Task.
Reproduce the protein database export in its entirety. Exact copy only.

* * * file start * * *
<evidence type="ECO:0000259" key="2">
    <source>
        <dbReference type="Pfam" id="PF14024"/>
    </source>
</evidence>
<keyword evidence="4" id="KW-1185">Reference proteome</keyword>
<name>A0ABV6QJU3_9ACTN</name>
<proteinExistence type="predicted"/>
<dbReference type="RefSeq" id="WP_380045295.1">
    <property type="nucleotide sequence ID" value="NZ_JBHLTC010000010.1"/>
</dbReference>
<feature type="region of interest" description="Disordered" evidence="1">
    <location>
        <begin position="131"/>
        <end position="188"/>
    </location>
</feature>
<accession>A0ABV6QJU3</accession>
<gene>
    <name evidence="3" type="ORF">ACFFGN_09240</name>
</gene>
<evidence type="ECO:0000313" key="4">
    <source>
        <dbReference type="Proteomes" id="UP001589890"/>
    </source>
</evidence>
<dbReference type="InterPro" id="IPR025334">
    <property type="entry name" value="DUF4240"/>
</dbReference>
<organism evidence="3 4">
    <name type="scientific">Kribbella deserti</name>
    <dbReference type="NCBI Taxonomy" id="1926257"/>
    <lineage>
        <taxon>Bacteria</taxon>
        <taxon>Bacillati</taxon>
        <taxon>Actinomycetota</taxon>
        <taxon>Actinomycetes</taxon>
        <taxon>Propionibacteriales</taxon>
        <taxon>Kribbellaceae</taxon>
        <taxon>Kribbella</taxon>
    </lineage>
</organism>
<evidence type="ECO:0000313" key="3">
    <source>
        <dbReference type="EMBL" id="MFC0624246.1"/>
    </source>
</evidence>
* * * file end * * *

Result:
<evidence type="ECO:0000259" key="2">
    <source>
        <dbReference type="Pfam" id="PF14024"/>
    </source>
</evidence>
<keyword evidence="4" id="KW-1185">Reference proteome</keyword>
<name>A0ABV6QJU3_9ACTN</name>
<proteinExistence type="predicted"/>
<dbReference type="RefSeq" id="WP_380045295.1">
    <property type="nucleotide sequence ID" value="NZ_JBHLTC010000010.1"/>
</dbReference>
<feature type="region of interest" description="Disordered" evidence="1">
    <location>
        <begin position="131"/>
        <end position="188"/>
    </location>
</feature>
<accession>A0ABV6QJU3</accession>
<gene>
    <name evidence="3" type="ORF">ACFFGN_09240</name>
</gene>
<evidence type="ECO:0000313" key="4">
    <source>
        <dbReference type="Proteomes" id="UP001589890"/>
    </source>
</evidence>
<dbReference type="InterPro" id="IPR025334">
    <property type="entry name" value="DUF4240"/>
</dbReference>
<organism evidence="3 4">
    <name type="scientific">Kribbella deserti</name>
    <dbReference type="NCBI Taxonomy" id="1926257"/>
    <lineage>
        <taxon>Bacteria</taxon>
        <taxon>Bacillati</taxon>
        <taxon>Actinomycetota</taxon>
        <taxon>Actinomycetes</taxon>
        <taxon>Propionibacteriales</taxon>
        <taxon>Kribbellaceae</taxon>
        <taxon>Kribbella</taxon>
    </lineage>
</organism>
<evidence type="ECO:0000313" key="3">
    <source>
        <dbReference type="EMBL" id="MFC0624246.1"/>
    </source>
</evidence>